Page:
Dominica: option for medical tourism

A Dominica flag, passport and toy airplane that refers to medical tourism

A local doctor has offered a blueprint for developing medical and health tourism in Dominica, but there remains no government strategy, promotional body or wider industry interest in the sector.

Dr Emanuel Finn has produced the blueprint, which recommends:

  • Dominica is qualified to capitalise on this niche market of health and medical tourism.
  • The island must be marketed as a tourism destination for people seeking alternative and holistic health treatment. A local education campaign should also impress upon all Dominicans that they have resources.
  • The full development of this niche market is not going to come easy and fast. With proper, long term, focus planning, collaboration, commitment, political will and strong effective (less myopic) leadership, the goals will have far greater chances of succeeding.
  • It is imperative that the government works closely with the hotel, non-profit businesses, medical communities, and other groups to devise a carefully planned long-term strategic plan of action.
  • Health and medical tourism are not very different to beach, eco or traditional tourism.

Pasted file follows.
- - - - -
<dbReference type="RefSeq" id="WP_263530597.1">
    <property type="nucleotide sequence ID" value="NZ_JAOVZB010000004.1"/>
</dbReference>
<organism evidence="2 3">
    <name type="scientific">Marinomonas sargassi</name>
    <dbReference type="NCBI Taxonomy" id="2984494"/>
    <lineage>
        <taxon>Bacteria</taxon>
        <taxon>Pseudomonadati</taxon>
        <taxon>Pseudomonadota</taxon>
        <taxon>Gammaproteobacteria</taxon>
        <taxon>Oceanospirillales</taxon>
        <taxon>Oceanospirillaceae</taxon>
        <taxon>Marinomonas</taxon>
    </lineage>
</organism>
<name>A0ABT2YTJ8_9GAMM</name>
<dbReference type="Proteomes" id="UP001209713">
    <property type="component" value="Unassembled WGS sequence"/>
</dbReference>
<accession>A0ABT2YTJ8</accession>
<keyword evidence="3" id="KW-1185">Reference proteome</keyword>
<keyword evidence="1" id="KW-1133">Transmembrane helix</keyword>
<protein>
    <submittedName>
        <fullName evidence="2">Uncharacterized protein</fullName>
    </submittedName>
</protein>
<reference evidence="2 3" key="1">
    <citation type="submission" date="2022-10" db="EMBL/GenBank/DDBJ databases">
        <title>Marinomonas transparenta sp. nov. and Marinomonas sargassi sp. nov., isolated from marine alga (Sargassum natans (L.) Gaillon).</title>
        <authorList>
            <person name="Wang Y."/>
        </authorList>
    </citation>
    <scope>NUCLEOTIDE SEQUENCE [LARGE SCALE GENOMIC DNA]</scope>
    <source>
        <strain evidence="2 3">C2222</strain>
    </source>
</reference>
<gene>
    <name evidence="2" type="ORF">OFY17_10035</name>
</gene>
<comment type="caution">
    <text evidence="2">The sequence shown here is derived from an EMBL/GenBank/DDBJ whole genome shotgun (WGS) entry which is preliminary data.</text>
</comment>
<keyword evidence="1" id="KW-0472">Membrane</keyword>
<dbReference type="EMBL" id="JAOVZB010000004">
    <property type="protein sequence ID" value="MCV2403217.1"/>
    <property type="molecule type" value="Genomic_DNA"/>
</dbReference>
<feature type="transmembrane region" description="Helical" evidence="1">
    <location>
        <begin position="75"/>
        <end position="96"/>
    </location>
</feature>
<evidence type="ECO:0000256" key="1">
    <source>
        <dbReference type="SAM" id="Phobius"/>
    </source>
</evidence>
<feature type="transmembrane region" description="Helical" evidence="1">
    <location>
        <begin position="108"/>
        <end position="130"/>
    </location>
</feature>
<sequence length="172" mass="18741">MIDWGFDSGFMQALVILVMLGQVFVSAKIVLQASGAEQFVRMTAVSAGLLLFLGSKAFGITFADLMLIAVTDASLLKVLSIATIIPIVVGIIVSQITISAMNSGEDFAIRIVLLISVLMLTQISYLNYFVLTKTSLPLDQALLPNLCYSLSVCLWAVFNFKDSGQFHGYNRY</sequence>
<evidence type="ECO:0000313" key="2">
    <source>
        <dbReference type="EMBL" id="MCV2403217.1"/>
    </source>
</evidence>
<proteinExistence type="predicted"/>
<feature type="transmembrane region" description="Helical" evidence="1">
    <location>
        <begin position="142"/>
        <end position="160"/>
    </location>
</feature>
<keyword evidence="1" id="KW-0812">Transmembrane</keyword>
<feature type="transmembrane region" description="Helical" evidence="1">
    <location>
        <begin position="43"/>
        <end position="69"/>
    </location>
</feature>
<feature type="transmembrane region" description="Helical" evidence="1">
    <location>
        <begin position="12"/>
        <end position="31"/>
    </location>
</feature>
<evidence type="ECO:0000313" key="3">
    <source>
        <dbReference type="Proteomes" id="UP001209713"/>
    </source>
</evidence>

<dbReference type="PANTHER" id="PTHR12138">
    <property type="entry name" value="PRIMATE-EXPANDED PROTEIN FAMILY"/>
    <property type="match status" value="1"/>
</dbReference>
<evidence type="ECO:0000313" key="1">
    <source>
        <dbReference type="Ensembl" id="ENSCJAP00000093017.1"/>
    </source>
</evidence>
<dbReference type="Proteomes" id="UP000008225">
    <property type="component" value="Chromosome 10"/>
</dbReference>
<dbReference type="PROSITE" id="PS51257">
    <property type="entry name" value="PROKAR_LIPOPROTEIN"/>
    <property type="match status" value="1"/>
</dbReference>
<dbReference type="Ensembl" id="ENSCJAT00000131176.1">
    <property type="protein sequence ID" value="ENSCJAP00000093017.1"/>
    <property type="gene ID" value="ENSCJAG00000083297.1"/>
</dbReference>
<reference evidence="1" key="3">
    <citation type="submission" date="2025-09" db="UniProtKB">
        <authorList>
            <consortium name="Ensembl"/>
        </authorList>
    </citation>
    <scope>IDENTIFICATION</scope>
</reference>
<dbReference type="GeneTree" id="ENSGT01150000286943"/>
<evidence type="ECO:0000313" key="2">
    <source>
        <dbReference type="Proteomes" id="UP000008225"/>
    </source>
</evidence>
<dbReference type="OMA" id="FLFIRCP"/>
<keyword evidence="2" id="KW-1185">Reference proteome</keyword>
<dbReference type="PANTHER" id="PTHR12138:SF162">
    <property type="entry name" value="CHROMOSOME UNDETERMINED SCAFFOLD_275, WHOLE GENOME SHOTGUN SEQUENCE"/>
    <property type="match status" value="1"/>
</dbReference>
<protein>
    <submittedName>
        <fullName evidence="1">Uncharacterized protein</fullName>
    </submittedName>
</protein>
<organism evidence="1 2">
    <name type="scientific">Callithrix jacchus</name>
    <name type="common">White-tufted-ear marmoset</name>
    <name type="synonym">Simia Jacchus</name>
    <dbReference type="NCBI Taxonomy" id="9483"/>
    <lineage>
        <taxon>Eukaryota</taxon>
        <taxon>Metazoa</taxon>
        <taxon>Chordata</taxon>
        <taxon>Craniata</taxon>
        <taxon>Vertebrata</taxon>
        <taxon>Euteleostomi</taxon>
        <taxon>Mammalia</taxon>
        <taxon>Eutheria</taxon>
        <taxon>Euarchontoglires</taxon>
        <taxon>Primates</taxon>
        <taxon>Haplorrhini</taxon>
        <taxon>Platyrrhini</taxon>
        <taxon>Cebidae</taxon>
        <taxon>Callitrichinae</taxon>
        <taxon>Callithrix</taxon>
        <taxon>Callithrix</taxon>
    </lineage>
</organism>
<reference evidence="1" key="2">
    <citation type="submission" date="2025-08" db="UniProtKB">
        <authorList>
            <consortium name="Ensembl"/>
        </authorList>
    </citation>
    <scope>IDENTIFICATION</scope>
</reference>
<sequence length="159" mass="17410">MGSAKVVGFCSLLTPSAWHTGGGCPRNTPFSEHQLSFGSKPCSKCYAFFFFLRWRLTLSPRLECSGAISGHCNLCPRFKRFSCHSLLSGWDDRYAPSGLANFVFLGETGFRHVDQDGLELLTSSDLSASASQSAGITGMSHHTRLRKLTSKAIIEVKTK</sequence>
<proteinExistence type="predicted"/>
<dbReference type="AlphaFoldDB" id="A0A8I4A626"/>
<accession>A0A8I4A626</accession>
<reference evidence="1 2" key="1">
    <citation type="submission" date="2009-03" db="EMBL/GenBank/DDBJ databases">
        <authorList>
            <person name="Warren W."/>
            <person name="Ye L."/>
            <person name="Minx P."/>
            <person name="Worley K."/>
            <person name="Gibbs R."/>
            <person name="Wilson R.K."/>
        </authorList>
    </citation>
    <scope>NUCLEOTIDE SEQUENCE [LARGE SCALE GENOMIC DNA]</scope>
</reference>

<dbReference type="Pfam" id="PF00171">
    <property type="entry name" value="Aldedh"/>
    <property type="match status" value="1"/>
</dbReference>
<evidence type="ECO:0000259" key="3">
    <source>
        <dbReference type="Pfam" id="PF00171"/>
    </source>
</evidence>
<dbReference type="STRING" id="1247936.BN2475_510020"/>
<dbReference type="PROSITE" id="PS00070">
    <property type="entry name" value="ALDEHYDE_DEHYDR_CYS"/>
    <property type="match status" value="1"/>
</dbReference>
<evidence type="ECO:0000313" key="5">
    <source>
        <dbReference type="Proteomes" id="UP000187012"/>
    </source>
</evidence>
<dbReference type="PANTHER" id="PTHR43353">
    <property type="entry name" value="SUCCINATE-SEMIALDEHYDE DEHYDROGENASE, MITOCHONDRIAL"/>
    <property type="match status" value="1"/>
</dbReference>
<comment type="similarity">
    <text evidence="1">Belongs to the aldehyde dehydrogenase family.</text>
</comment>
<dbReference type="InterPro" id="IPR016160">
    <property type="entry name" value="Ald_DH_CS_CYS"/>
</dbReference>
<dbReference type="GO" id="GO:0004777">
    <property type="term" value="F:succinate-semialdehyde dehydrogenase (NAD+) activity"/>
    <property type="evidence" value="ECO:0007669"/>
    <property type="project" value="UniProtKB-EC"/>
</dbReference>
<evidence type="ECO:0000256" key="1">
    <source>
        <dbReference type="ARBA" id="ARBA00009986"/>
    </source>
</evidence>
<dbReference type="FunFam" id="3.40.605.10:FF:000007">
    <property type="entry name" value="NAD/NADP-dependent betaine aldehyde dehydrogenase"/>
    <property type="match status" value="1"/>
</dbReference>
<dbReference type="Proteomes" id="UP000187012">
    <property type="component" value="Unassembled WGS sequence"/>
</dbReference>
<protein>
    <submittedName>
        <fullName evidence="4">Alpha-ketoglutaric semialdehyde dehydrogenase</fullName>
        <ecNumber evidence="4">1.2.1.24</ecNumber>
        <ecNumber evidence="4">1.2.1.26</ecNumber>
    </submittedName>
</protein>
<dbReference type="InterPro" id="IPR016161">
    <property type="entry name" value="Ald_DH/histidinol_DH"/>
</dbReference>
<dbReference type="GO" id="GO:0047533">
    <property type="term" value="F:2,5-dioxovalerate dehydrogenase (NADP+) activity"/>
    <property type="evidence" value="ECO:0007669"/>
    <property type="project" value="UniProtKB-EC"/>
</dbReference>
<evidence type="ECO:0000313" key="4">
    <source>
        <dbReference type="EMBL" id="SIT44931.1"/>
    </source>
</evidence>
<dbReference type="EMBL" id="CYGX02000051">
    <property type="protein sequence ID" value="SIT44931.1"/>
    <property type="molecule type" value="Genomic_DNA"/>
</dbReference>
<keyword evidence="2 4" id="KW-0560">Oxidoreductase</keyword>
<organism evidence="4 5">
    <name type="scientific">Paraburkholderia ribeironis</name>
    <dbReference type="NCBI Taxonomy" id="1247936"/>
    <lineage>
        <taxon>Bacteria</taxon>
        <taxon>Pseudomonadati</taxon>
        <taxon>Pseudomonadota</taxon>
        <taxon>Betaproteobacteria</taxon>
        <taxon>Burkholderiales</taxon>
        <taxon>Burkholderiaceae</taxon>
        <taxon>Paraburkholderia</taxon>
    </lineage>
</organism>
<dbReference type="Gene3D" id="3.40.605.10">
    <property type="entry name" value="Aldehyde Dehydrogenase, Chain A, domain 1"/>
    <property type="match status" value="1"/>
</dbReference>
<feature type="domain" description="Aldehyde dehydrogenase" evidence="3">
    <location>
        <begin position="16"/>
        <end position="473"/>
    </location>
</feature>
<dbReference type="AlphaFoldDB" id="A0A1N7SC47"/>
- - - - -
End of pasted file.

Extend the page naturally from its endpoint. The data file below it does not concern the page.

• The various government ministries, departments and NGOs including law enforcement, village councils, conservationists and others will have to be a vital part in the planning aspect of this segment of the industry.
  • For medical tourism there are inherent ethical rules, codes of conduct and practice guidelines and patterns.
  • The medical community and the ministries of health, and others should explore and continue to investigate the medicinal values of the country’s natural resources such as the Sulphur Springs, Boiling Lake, hot springs, waterfalls and tropical rain forests.
  • The holistic healing powers of plants and herbs such as ‘bazalick,’ ‘seimeicountrar, (teas)’ ‘tabac zobie’ (jumbie’s tobacco) and others should be continuously promoted.
  • Local doctors and health care workers will have to communicate with the patient’s doctors back in their home countries. This can easily be accomplished in real time via Facetime on cell phones.
  • Government can use its foreign missions and official representatives to help market health tourism plan. Dominican expatriates with business, marketing, medical, professional backgrounds, and others can work closely with these missions to arrange speaking engagements at rotary clubs, conventions, banquets, and at other high profile and visible functions abroad to lobby and advertise the project.
  • Grants from the European Union and other international donor organisations should be requested for a pilot study to jump-start this venture. The grant proposal should clearly outline that the project is a true government, private-public-non-governmental organisation partnership, with a high level of oversight and accountability.
  • If modest measurable financial and international publicity goals of health tourism can be achieved in a decade or less, it will mean more money for local people and sustainable development for the economy of our island home.